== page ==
Public positions[edit]

Since his release, Begg has stated he is against attacks such as 9/11 and that he supported those fighting against British soldiers in Iraq and Afghanistan.[86]

He founded the non-profit organisation and advocacy group Cageprisoners, where he currently is the director of outreach, to represent those detainees still held at Guantanamo, as well as help those who have been released to get services and integrate into society. He has travelled on speaking tours, and worked with governments of countries to persuade them to accept former detainees for resettlement.

[87] Following the 2014 Peshawar school massacre,in which over 130 pupils and teachers were killed by the Tehrik-i-Taliban Pakistan, Begg wrote a comment on Facebook which was reported in his home town's main newspaper, the Birmingham Post. Begg stated that 'It is time to stop this cycle of uncontrolled rage and internecine violence that will only drive us to the pits of hell. Incessant calls for revenge each time need to be tempered with reflections on the consequences of what that means. There are no winners in this'.[88]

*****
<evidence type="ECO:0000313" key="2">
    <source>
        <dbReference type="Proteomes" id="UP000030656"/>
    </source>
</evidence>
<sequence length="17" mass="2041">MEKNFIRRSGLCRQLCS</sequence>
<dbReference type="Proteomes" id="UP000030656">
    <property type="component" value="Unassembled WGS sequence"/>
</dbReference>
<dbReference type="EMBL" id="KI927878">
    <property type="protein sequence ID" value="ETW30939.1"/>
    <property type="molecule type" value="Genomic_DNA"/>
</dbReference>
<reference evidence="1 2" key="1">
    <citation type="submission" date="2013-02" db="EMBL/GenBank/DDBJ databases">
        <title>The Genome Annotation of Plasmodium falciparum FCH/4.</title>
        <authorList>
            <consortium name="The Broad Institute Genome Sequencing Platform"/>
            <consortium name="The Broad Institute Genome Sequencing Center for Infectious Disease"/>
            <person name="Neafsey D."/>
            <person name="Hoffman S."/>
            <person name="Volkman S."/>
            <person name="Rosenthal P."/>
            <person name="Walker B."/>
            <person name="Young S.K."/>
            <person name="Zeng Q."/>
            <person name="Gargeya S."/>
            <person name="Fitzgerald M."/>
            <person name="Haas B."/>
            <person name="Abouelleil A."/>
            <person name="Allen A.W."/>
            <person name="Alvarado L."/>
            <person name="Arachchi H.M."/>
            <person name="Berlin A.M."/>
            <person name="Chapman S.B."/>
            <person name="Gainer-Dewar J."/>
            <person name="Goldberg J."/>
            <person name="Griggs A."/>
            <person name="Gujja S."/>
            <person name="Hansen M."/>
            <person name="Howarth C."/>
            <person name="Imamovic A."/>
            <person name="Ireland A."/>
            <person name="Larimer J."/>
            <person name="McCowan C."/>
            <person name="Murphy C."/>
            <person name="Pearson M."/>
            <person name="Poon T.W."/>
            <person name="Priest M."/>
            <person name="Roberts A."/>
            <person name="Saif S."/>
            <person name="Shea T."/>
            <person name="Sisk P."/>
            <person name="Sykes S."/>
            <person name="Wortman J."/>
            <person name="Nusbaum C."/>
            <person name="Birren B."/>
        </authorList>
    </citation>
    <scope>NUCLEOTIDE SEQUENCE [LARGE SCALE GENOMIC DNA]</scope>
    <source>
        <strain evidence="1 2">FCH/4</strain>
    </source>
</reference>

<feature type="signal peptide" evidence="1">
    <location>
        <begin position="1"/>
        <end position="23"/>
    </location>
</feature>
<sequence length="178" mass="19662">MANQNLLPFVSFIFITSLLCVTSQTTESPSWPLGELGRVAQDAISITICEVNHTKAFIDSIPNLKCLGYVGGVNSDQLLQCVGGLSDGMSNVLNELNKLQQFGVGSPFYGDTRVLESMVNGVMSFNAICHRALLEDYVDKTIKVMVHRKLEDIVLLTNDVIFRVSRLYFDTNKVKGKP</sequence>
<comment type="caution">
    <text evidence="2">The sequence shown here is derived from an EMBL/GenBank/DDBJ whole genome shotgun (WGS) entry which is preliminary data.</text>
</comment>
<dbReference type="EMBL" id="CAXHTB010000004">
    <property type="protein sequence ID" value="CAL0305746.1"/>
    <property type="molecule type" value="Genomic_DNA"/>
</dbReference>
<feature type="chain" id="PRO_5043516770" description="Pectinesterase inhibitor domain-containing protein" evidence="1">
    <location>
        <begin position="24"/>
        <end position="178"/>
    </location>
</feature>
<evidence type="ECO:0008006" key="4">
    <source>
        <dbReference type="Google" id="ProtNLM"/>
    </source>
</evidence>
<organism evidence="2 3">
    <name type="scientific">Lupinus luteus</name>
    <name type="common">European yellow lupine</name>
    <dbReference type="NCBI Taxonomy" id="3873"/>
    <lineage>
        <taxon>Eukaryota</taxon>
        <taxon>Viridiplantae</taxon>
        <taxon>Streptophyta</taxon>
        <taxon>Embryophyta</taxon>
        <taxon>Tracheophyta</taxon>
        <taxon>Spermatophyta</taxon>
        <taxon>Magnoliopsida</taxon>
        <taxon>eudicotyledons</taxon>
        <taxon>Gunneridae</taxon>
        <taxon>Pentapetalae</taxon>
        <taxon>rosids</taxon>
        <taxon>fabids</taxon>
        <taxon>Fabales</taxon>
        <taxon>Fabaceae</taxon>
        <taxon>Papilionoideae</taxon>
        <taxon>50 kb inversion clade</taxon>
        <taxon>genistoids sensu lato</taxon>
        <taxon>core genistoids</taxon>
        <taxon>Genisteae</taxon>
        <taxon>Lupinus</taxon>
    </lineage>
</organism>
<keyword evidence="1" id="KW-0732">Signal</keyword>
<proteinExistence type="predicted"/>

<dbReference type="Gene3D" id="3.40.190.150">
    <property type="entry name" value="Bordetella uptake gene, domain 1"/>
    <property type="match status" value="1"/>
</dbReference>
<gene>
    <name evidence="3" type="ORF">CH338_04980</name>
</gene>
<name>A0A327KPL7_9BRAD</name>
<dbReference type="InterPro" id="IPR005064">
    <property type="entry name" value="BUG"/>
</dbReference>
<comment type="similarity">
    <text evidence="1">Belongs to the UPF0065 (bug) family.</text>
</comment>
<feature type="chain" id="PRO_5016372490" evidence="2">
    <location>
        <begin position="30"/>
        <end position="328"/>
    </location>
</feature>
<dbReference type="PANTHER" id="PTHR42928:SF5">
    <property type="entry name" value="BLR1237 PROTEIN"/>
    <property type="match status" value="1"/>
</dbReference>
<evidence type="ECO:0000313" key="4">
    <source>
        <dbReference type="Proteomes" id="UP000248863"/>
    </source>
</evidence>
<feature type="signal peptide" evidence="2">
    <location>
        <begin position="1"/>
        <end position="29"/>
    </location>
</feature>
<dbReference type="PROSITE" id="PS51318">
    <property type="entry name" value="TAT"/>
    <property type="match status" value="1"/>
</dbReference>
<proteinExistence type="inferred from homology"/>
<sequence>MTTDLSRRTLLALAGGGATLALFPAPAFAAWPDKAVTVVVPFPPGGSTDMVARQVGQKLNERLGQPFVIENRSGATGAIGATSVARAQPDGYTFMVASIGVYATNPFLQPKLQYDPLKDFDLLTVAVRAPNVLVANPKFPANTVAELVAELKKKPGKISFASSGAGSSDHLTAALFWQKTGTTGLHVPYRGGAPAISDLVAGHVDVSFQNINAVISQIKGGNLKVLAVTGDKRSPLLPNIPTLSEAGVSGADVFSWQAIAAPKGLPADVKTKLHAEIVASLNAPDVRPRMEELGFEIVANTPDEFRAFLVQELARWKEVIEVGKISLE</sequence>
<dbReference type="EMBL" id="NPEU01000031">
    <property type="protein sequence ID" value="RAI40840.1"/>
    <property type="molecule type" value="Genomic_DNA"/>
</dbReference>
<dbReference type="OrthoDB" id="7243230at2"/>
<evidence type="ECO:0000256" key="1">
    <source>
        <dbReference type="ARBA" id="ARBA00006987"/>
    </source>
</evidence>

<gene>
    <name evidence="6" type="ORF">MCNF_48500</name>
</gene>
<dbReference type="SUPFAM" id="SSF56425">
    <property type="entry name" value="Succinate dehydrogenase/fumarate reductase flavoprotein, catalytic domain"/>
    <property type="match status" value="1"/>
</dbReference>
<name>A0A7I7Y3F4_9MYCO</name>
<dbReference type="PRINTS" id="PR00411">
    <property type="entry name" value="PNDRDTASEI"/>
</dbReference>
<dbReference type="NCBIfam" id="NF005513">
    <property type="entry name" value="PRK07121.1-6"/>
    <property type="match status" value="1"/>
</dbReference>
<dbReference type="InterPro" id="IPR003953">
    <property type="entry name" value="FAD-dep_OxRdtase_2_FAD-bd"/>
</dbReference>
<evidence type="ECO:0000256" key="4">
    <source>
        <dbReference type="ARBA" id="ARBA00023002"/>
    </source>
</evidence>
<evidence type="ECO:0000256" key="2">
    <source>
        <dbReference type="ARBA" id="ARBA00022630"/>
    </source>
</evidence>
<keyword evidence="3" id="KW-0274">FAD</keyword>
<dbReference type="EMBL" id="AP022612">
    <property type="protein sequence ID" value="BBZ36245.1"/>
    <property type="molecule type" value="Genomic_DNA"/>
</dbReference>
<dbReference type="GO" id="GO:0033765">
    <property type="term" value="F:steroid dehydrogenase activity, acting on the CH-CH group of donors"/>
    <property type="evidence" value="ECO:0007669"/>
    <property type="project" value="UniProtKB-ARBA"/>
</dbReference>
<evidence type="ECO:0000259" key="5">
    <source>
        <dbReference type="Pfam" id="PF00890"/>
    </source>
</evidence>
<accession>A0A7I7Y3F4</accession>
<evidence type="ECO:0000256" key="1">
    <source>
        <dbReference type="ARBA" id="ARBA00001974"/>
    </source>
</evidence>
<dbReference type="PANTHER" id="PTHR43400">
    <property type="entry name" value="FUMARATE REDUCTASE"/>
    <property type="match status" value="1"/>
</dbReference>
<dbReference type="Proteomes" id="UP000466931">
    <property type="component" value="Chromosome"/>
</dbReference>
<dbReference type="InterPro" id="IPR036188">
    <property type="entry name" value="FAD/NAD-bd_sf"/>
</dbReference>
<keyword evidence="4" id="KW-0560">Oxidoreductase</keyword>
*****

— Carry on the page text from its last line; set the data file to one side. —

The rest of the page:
Alleged contacts with extremists after release[edit]

Umar Farouk Abdulmutallab was the president of the Islamic Society at University College London in 2007, when Begg gave a number of presentations.[89] The Times reported that Begg took part in the 'War on Terror Week' UCL presentations at Abdulmutallab's invitation.[90][91][92] The New York Times reported that Abdulmutallab helped organise the week as president of the college's Islamic society. Fabian De Fabiani, a student who attended, said Abdulmutallab was seated "where the lecturer would usually sit, very close [to Begg]".[93]

The Daily Mail reported that a poster for the event, featuring Begg's lecture, bore the name "Umar Farook".[94] Begg said that he does not recall Abdulmutallab, and that he was told that the ‘War on Terror Week’ UCL presentations were organised by Qasim Rafiq, a friend of Abdulmuttalab’s. He was told Abdulmutallab did not attend any of the lectures.[95] Three other presidents of the society in the UK were either been convicted of or arrested for terrorism activity in the year prior to Abdulmutallab's arrest.[96]